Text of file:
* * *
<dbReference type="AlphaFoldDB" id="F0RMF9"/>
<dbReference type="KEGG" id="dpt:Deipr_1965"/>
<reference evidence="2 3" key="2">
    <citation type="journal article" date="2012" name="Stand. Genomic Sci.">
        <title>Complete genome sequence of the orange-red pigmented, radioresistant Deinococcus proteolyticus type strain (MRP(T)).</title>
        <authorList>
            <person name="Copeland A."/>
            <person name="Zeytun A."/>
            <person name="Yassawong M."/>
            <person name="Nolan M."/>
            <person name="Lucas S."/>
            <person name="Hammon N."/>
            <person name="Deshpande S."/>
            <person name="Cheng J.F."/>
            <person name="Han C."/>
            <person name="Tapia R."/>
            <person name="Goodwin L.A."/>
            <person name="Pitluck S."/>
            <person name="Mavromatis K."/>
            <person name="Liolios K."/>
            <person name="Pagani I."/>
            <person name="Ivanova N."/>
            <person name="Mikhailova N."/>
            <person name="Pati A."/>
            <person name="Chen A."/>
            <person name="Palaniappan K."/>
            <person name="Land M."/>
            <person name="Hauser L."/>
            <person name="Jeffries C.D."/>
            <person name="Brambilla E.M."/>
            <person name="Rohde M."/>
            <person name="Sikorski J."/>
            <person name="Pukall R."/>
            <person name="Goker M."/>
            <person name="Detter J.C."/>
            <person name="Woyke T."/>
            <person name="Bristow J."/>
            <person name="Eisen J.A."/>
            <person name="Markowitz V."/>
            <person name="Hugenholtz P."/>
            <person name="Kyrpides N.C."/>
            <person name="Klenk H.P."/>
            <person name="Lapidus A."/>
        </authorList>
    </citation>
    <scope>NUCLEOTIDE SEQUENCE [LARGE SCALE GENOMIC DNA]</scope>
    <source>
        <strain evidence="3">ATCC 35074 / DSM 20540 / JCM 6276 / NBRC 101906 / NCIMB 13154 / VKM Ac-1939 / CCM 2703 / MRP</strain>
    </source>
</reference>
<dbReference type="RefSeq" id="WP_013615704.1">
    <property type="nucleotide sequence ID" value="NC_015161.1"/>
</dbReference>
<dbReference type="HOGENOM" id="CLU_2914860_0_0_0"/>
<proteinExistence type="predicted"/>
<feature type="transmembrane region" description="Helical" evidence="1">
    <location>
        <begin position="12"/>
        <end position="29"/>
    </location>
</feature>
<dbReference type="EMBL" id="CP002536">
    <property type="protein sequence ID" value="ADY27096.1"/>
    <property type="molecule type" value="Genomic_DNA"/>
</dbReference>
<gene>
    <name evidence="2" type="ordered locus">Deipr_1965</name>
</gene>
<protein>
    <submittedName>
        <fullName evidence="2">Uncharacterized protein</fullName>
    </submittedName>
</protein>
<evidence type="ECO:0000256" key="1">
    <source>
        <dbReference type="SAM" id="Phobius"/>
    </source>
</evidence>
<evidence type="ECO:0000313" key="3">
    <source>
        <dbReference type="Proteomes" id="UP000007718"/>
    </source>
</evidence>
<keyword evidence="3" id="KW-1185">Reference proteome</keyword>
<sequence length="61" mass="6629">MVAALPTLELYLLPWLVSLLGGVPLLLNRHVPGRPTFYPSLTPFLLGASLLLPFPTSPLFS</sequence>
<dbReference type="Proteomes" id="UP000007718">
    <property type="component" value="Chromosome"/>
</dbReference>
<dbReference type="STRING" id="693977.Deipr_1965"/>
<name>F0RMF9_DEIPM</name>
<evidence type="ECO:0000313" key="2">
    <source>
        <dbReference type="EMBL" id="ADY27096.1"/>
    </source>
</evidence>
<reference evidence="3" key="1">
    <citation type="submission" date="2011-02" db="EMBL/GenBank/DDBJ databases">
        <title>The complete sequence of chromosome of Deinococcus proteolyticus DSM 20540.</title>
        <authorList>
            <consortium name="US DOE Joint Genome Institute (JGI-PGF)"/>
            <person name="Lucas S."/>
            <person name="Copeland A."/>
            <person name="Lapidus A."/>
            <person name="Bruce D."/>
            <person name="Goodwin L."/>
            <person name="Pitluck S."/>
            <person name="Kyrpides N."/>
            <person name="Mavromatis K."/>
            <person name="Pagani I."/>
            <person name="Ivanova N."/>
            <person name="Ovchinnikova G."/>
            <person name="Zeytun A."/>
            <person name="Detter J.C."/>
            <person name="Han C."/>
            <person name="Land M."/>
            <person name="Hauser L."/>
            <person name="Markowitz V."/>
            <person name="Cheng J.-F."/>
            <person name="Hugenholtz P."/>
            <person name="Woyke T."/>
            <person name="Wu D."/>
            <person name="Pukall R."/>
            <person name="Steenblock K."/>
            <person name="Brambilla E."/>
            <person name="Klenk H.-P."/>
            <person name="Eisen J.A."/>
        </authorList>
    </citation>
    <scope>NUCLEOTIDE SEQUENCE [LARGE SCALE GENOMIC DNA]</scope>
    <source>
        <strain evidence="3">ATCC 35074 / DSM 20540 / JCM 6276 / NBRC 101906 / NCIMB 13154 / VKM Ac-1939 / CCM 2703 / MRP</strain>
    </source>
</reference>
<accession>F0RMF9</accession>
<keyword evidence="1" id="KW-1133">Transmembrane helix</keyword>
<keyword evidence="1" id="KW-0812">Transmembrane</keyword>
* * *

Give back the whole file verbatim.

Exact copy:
<dbReference type="AlphaFoldDB" id="F0RMF9"/>
<dbReference type="KEGG" id="dpt:Deipr_1965"/>
<reference evidence="2 3" key="2">
    <citation type="journal article" date="2012" name="Stand. Genomic Sci.">
        <title>Complete genome sequence of the orange-red pigmented, radioresistant Deinococcus proteolyticus type strain (MRP(T)).</title>
        <authorList>
            <person name="Copeland A."/>
            <person name="Zeytun A."/>
            <person name="Yassawong M."/>
            <person name="Nolan M."/>
            <person name="Lucas S."/>
            <person name="Hammon N."/>
            <person name="Deshpande S."/>
            <person name="Cheng J.F."/>
            <person name="Han C."/>
            <person name="Tapia R."/>
            <person name="Goodwin L.A."/>
            <person name="Pitluck S."/>
            <person name="Mavromatis K."/>
            <person name="Liolios K."/>
            <person name="Pagani I."/>
            <person name="Ivanova N."/>
            <person name="Mikhailova N."/>
            <person name="Pati A."/>
            <person name="Chen A."/>
            <person name="Palaniappan K."/>
            <person name="Land M."/>
            <person name="Hauser L."/>
            <person name="Jeffries C.D."/>
            <person name="Brambilla E.M."/>
            <person name="Rohde M."/>
            <person name="Sikorski J."/>
            <person name="Pukall R."/>
            <person name="Goker M."/>
            <person name="Detter J.C."/>
            <person name="Woyke T."/>
            <person name="Bristow J."/>
            <person name="Eisen J.A."/>
            <person name="Markowitz V."/>
            <person name="Hugenholtz P."/>
            <person name="Kyrpides N.C."/>
            <person name="Klenk H.P."/>
            <person name="Lapidus A."/>
        </authorList>
    </citation>
    <scope>NUCLEOTIDE SEQUENCE [LARGE SCALE GENOMIC DNA]</scope>
    <source>
        <strain evidence="3">ATCC 35074 / DSM 20540 / JCM 6276 / NBRC 101906 / NCIMB 13154 / VKM Ac-1939 / CCM 2703 / MRP</strain>
    </source>
</reference>
<dbReference type="RefSeq" id="WP_013615704.1">
    <property type="nucleotide sequence ID" value="NC_015161.1"/>
</dbReference>
<dbReference type="HOGENOM" id="CLU_2914860_0_0_0"/>
<proteinExistence type="predicted"/>
<feature type="transmembrane region" description="Helical" evidence="1">
    <location>
        <begin position="12"/>
        <end position="29"/>
    </location>
</feature>
<dbReference type="EMBL" id="CP002536">
    <property type="protein sequence ID" value="ADY27096.1"/>
    <property type="molecule type" value="Genomic_DNA"/>
</dbReference>
<gene>
    <name evidence="2" type="ordered locus">Deipr_1965</name>
</gene>
<protein>
    <submittedName>
        <fullName evidence="2">Uncharacterized protein</fullName>
    </submittedName>
</protein>
<evidence type="ECO:0000256" key="1">
    <source>
        <dbReference type="SAM" id="Phobius"/>
    </source>
</evidence>
<evidence type="ECO:0000313" key="3">
    <source>
        <dbReference type="Proteomes" id="UP000007718"/>
    </source>
</evidence>
<keyword evidence="3" id="KW-1185">Reference proteome</keyword>
<sequence length="61" mass="6629">MVAALPTLELYLLPWLVSLLGGVPLLLNRHVPGRPTFYPSLTPFLLGASLLLPFPTSPLFS</sequence>
<dbReference type="Proteomes" id="UP000007718">
    <property type="component" value="Chromosome"/>
</dbReference>
<dbReference type="STRING" id="693977.Deipr_1965"/>
<name>F0RMF9_DEIPM</name>
<evidence type="ECO:0000313" key="2">
    <source>
        <dbReference type="EMBL" id="ADY27096.1"/>
    </source>
</evidence>
<reference evidence="3" key="1">
    <citation type="submission" date="2011-02" db="EMBL/GenBank/DDBJ databases">
        <title>The complete sequence of chromosome of Deinococcus proteolyticus DSM 20540.</title>
        <authorList>
            <consortium name="US DOE Joint Genome Institute (JGI-PGF)"/>
            <person name="Lucas S."/>
            <person name="Copeland A."/>
            <person name="Lapidus A."/>
            <person name="Bruce D."/>
            <person name="Goodwin L."/>
            <person name="Pitluck S."/>
            <person name="Kyrpides N."/>
            <person name="Mavromatis K."/>
            <person name="Pagani I."/>
            <person name="Ivanova N."/>
            <person name="Ovchinnikova G."/>
            <person name="Zeytun A."/>
            <person name="Detter J.C."/>
            <person name="Han C."/>
            <person name="Land M."/>
            <person name="Hauser L."/>
            <person name="Markowitz V."/>
            <person name="Cheng J.-F."/>
            <person name="Hugenholtz P."/>
            <person name="Woyke T."/>
            <person name="Wu D."/>
            <person name="Pukall R."/>
            <person name="Steenblock K."/>
            <person name="Brambilla E."/>
            <person name="Klenk H.-P."/>
            <person name="Eisen J.A."/>
        </authorList>
    </citation>
    <scope>NUCLEOTIDE SEQUENCE [LARGE SCALE GENOMIC DNA]</scope>
    <source>
        <strain evidence="3">ATCC 35074 / DSM 20540 / JCM 6276 / NBRC 101906 / NCIMB 13154 / VKM Ac-1939 / CCM 2703 / MRP</strain>
    </source>
</reference>
<accession>F0RMF9</accession>
<keyword evidence="1" id="KW-1133">Transmembrane helix</keyword>
<keyword evidence="1" id="KW-0812">Transmembrane</keyword>